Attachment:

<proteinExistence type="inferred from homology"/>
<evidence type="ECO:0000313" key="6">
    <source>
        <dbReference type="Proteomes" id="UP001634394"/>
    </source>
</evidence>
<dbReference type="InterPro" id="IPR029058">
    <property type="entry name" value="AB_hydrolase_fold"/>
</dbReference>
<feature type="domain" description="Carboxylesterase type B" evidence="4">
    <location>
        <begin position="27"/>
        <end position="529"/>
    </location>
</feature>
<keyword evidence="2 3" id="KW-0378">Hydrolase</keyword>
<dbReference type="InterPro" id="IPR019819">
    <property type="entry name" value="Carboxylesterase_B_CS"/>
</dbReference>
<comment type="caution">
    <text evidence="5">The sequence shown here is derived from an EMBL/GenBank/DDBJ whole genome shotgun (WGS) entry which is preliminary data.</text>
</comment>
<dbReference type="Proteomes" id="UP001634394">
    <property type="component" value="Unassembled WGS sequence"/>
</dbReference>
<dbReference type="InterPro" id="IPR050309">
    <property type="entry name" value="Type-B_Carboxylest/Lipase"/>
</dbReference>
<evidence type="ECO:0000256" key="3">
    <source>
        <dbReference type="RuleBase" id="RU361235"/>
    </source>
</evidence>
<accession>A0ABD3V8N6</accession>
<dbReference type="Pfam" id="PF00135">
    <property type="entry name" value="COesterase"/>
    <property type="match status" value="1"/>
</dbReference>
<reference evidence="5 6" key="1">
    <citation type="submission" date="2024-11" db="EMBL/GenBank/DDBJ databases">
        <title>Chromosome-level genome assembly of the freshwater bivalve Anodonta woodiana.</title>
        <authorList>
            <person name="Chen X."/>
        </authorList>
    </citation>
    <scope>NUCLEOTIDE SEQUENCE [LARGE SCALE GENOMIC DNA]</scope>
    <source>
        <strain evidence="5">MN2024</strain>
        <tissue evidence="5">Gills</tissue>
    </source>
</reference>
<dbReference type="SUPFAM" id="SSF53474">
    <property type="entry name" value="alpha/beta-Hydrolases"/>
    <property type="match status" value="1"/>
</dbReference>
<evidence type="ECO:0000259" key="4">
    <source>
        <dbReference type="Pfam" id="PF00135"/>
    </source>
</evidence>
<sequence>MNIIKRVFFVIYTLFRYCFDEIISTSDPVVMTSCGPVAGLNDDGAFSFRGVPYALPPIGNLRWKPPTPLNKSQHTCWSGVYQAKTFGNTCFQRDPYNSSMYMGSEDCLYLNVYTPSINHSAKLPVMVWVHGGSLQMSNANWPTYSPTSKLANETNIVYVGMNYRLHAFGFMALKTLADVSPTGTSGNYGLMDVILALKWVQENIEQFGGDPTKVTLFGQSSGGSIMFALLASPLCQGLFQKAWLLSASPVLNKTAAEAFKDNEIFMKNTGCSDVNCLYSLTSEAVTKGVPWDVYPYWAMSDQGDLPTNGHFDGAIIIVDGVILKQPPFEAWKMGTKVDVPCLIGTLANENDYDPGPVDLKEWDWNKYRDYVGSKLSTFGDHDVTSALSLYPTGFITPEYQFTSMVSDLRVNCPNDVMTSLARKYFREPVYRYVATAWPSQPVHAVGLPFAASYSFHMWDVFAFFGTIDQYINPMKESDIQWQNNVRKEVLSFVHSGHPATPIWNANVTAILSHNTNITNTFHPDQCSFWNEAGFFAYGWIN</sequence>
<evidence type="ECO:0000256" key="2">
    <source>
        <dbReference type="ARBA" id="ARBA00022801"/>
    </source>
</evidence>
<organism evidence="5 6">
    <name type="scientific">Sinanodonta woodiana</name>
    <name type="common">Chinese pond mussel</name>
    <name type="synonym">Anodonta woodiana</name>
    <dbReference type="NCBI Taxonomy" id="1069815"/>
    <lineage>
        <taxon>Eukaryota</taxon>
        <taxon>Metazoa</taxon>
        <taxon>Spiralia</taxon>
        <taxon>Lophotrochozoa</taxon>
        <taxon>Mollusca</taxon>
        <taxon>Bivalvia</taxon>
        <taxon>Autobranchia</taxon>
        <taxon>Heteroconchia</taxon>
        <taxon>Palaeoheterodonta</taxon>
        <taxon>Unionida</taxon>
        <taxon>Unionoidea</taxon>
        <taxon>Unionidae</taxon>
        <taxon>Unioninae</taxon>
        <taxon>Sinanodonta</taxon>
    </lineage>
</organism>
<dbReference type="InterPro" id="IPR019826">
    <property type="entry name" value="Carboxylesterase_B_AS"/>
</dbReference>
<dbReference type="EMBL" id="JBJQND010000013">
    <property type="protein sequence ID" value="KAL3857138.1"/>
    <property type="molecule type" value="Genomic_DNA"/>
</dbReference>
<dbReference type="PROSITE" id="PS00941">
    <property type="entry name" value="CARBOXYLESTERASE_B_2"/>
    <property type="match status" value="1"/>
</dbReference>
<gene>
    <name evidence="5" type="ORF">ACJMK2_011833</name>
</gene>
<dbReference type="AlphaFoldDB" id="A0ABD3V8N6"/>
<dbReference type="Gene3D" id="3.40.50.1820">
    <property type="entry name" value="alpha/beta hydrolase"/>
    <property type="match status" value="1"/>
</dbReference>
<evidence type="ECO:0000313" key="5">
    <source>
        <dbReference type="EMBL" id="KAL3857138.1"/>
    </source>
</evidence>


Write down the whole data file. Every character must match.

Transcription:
<proteinExistence type="inferred from homology"/>
<evidence type="ECO:0000313" key="6">
    <source>
        <dbReference type="Proteomes" id="UP001634394"/>
    </source>
</evidence>
<dbReference type="InterPro" id="IPR029058">
    <property type="entry name" value="AB_hydrolase_fold"/>
</dbReference>
<feature type="domain" description="Carboxylesterase type B" evidence="4">
    <location>
        <begin position="27"/>
        <end position="529"/>
    </location>
</feature>
<keyword evidence="2 3" id="KW-0378">Hydrolase</keyword>
<dbReference type="InterPro" id="IPR019819">
    <property type="entry name" value="Carboxylesterase_B_CS"/>
</dbReference>
<comment type="caution">
    <text evidence="5">The sequence shown here is derived from an EMBL/GenBank/DDBJ whole genome shotgun (WGS) entry which is preliminary data.</text>
</comment>
<dbReference type="Proteomes" id="UP001634394">
    <property type="component" value="Unassembled WGS sequence"/>
</dbReference>
<dbReference type="InterPro" id="IPR050309">
    <property type="entry name" value="Type-B_Carboxylest/Lipase"/>
</dbReference>
<evidence type="ECO:0000256" key="3">
    <source>
        <dbReference type="RuleBase" id="RU361235"/>
    </source>
</evidence>
<accession>A0ABD3V8N6</accession>
<dbReference type="Pfam" id="PF00135">
    <property type="entry name" value="COesterase"/>
    <property type="match status" value="1"/>
</dbReference>
<reference evidence="5 6" key="1">
    <citation type="submission" date="2024-11" db="EMBL/GenBank/DDBJ databases">
        <title>Chromosome-level genome assembly of the freshwater bivalve Anodonta woodiana.</title>
        <authorList>
            <person name="Chen X."/>
        </authorList>
    </citation>
    <scope>NUCLEOTIDE SEQUENCE [LARGE SCALE GENOMIC DNA]</scope>
    <source>
        <strain evidence="5">MN2024</strain>
        <tissue evidence="5">Gills</tissue>
    </source>
</reference>
<dbReference type="SUPFAM" id="SSF53474">
    <property type="entry name" value="alpha/beta-Hydrolases"/>
    <property type="match status" value="1"/>
</dbReference>
<evidence type="ECO:0000259" key="4">
    <source>
        <dbReference type="Pfam" id="PF00135"/>
    </source>
</evidence>
<sequence>MNIIKRVFFVIYTLFRYCFDEIISTSDPVVMTSCGPVAGLNDDGAFSFRGVPYALPPIGNLRWKPPTPLNKSQHTCWSGVYQAKTFGNTCFQRDPYNSSMYMGSEDCLYLNVYTPSINHSAKLPVMVWVHGGSLQMSNANWPTYSPTSKLANETNIVYVGMNYRLHAFGFMALKTLADVSPTGTSGNYGLMDVILALKWVQENIEQFGGDPTKVTLFGQSSGGSIMFALLASPLCQGLFQKAWLLSASPVLNKTAAEAFKDNEIFMKNTGCSDVNCLYSLTSEAVTKGVPWDVYPYWAMSDQGDLPTNGHFDGAIIIVDGVILKQPPFEAWKMGTKVDVPCLIGTLANENDYDPGPVDLKEWDWNKYRDYVGSKLSTFGDHDVTSALSLYPTGFITPEYQFTSMVSDLRVNCPNDVMTSLARKYFREPVYRYVATAWPSQPVHAVGLPFAASYSFHMWDVFAFFGTIDQYINPMKESDIQWQNNVRKEVLSFVHSGHPATPIWNANVTAILSHNTNITNTFHPDQCSFWNEAGFFAYGWIN</sequence>
<evidence type="ECO:0000256" key="2">
    <source>
        <dbReference type="ARBA" id="ARBA00022801"/>
    </source>
</evidence>
<organism evidence="5 6">
    <name type="scientific">Sinanodonta woodiana</name>
    <name type="common">Chinese pond mussel</name>
    <name type="synonym">Anodonta woodiana</name>
    <dbReference type="NCBI Taxonomy" id="1069815"/>
    <lineage>
        <taxon>Eukaryota</taxon>
        <taxon>Metazoa</taxon>
        <taxon>Spiralia</taxon>
        <taxon>Lophotrochozoa</taxon>
        <taxon>Mollusca</taxon>
        <taxon>Bivalvia</taxon>
        <taxon>Autobranchia</taxon>
        <taxon>Heteroconchia</taxon>
        <taxon>Palaeoheterodonta</taxon>
        <taxon>Unionida</taxon>
        <taxon>Unionoidea</taxon>
        <taxon>Unionidae</taxon>
        <taxon>Unioninae</taxon>
        <taxon>Sinanodonta</taxon>
    </lineage>
</organism>
<dbReference type="InterPro" id="IPR019826">
    <property type="entry name" value="Carboxylesterase_B_AS"/>
</dbReference>
<dbReference type="EMBL" id="JBJQND010000013">
    <property type="protein sequence ID" value="KAL3857138.1"/>
    <property type="molecule type" value="Genomic_DNA"/>
</dbReference>
<dbReference type="PROSITE" id="PS00941">
    <property type="entry name" value="CARBOXYLESTERASE_B_2"/>
    <property type="match status" value="1"/>
</dbReference>
<gene>
    <name evidence="5" type="ORF">ACJMK2_011833</name>
</gene>
<dbReference type="AlphaFoldDB" id="A0ABD3V8N6"/>
<dbReference type="Gene3D" id="3.40.50.1820">
    <property type="entry name" value="alpha/beta hydrolase"/>
    <property type="match status" value="1"/>
</dbReference>
<evidence type="ECO:0000313" key="5">
    <source>
        <dbReference type="EMBL" id="KAL3857138.1"/>
    </source>
</evidence>